There are several important things novice wine tasters should know. The wine tasting process doesn’t need to be fussy or complicated, but rather just some simple guidance for all wine lovers to indulge their enjoyment in a deeper way.
The first step is observing the wine. Tip the glass to a 45 degree angle and view the colour and intensity. Reds lose colour with age and whites gain colour. So reds go from a deep purple to become a garnet colour. Whites go from watery green to a golden deep yellow. There should be a transparency and lack of cloudiness for both of white and red wines. Swish the wine around in the glass, observe the legs, the wine that climbs the side of the glass; this indicates the quality and richness of the wine.
The second step is observing the smell through a couple of short quick inhales. Beginners should use more generalised descriptions such as floral, fruity or spicy and avoid lengthy and strange associations.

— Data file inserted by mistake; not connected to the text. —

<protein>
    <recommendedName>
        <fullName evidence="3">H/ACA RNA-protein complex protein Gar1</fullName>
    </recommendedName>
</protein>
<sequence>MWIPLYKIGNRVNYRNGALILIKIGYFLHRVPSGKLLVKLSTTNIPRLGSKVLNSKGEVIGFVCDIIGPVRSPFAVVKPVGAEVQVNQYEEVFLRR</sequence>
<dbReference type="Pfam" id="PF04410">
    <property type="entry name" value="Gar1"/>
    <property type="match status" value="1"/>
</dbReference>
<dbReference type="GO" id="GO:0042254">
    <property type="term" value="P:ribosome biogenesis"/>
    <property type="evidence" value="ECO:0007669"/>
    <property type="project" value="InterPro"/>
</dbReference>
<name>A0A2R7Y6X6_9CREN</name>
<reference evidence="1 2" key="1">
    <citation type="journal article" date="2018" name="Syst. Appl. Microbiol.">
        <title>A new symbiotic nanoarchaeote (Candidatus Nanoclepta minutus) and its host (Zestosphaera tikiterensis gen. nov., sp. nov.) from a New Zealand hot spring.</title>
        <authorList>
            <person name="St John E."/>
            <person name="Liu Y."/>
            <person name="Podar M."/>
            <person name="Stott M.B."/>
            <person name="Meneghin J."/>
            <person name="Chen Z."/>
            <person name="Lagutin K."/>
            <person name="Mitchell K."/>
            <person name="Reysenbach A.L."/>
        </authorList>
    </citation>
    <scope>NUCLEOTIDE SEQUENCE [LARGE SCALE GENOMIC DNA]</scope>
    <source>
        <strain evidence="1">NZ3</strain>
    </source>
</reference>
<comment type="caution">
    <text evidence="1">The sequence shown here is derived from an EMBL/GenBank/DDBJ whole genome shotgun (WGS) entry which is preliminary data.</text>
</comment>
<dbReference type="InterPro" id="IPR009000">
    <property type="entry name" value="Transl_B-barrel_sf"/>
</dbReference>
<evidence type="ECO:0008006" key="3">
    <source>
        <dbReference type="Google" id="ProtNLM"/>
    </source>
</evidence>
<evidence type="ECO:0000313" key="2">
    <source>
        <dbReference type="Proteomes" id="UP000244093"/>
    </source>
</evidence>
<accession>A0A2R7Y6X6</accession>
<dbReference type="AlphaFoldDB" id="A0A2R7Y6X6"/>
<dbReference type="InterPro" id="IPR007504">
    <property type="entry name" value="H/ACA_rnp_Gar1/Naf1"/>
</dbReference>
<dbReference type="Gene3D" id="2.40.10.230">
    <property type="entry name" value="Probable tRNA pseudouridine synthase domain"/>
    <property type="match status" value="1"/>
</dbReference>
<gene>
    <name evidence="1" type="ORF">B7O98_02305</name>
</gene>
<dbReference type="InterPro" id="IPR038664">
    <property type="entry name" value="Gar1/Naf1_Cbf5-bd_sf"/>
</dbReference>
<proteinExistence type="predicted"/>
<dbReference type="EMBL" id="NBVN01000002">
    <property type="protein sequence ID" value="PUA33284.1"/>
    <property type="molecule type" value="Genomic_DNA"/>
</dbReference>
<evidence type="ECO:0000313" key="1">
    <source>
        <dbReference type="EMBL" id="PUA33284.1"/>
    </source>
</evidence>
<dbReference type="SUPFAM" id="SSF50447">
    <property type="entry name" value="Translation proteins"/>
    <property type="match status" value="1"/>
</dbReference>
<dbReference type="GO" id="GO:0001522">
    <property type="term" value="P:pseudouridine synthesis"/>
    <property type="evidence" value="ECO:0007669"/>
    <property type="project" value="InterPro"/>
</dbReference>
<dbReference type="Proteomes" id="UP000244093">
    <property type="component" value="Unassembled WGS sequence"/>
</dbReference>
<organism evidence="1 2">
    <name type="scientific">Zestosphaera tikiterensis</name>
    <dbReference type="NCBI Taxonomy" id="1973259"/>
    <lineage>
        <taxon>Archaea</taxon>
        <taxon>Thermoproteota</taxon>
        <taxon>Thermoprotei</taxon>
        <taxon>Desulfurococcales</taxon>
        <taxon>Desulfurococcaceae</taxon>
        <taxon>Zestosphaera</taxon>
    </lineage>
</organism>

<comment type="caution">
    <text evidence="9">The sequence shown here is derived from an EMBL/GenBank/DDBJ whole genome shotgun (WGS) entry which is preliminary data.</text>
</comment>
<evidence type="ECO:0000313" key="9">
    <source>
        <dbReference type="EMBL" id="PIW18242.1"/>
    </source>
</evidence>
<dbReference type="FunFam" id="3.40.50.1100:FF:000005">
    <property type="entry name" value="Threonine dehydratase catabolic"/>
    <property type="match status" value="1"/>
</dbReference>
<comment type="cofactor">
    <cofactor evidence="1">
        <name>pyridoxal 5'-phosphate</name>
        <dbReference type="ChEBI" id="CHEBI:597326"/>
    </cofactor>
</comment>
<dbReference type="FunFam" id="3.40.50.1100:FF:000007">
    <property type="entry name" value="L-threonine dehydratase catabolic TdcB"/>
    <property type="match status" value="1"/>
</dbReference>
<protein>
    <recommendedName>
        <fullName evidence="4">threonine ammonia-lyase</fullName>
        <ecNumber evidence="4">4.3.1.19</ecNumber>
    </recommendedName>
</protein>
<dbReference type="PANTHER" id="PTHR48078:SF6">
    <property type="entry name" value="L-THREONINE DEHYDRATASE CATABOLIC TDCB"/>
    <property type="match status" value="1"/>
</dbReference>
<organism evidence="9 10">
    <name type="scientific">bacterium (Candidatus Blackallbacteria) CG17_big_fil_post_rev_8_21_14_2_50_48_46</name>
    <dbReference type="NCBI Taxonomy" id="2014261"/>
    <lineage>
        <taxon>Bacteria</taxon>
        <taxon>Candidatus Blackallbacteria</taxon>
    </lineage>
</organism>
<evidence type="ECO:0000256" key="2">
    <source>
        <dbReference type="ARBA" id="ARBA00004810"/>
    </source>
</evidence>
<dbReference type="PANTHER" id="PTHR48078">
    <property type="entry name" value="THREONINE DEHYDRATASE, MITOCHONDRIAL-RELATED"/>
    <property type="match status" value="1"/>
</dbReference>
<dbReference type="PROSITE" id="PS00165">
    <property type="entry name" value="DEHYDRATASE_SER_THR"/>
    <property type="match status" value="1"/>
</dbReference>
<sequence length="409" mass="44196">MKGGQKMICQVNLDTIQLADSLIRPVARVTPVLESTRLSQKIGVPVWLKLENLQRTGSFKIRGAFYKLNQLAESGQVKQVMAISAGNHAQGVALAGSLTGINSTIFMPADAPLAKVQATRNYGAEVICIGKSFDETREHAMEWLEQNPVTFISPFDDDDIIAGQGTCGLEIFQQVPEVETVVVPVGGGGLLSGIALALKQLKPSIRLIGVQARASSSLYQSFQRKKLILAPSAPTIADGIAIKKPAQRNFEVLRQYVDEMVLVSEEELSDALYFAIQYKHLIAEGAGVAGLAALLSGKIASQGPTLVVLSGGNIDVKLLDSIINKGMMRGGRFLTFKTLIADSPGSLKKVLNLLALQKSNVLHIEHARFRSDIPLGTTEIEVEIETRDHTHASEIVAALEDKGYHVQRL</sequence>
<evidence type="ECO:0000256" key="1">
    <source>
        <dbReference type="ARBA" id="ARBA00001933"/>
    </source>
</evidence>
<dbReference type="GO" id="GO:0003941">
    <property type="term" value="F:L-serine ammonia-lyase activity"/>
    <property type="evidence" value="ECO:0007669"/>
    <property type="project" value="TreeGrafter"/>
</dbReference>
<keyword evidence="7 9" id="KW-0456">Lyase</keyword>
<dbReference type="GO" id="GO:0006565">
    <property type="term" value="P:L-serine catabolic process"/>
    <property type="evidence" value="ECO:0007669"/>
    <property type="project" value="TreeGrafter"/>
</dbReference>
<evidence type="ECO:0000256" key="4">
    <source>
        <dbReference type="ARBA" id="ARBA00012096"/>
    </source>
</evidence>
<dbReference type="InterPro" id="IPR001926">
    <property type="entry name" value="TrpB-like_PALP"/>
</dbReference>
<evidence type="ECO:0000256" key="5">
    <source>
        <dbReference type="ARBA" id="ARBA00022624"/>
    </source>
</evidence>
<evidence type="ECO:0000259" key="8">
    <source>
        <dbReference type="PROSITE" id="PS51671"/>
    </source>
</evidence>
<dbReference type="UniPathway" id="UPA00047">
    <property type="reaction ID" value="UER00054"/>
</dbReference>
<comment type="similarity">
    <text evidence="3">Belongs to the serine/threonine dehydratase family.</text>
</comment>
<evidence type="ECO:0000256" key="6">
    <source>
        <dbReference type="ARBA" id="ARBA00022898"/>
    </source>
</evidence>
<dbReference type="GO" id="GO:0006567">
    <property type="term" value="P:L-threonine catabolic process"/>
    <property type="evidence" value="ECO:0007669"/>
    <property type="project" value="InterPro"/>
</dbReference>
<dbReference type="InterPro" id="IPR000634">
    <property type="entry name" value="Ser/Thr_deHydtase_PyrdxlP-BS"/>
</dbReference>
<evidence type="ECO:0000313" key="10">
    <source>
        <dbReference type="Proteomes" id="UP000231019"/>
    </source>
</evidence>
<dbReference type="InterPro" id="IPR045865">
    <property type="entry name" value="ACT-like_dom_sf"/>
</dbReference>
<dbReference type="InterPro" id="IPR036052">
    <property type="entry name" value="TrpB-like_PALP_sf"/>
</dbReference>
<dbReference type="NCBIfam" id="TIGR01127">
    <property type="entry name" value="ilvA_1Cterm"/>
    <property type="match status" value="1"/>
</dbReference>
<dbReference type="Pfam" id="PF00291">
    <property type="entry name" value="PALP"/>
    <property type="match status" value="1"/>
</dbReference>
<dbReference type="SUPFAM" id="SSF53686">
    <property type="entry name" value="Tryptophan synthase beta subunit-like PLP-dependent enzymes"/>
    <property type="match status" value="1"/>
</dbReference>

Lastly, the tasting of the wine. Tasters should look for length, the ability of the flavour to last in the mouth long after the first hit, and balance, which refers to the presence of tannins and acids. Tannins are the dense parts of the grape found in the crushed seeds and skins that taste hard on the palate. Wine with too much acid tastes tart and bitter. There should be a balance between the two elements.
There is no better place than the Marlborough region in the South Island of New Zealand to try white wine. This region is renowned throughout the world for its selection of crisp, dry whites such as Sauvignon Blanc and Chardonnay. Check out the famous Oyster Bay Winery in the heart of the Marlborough region for inspiration and wine tasting treats. Go there with the confidence of knowing the basics of tasting and assessing wine. Wine-tasting is not just for experts, it’s for everybody who loves a good drop.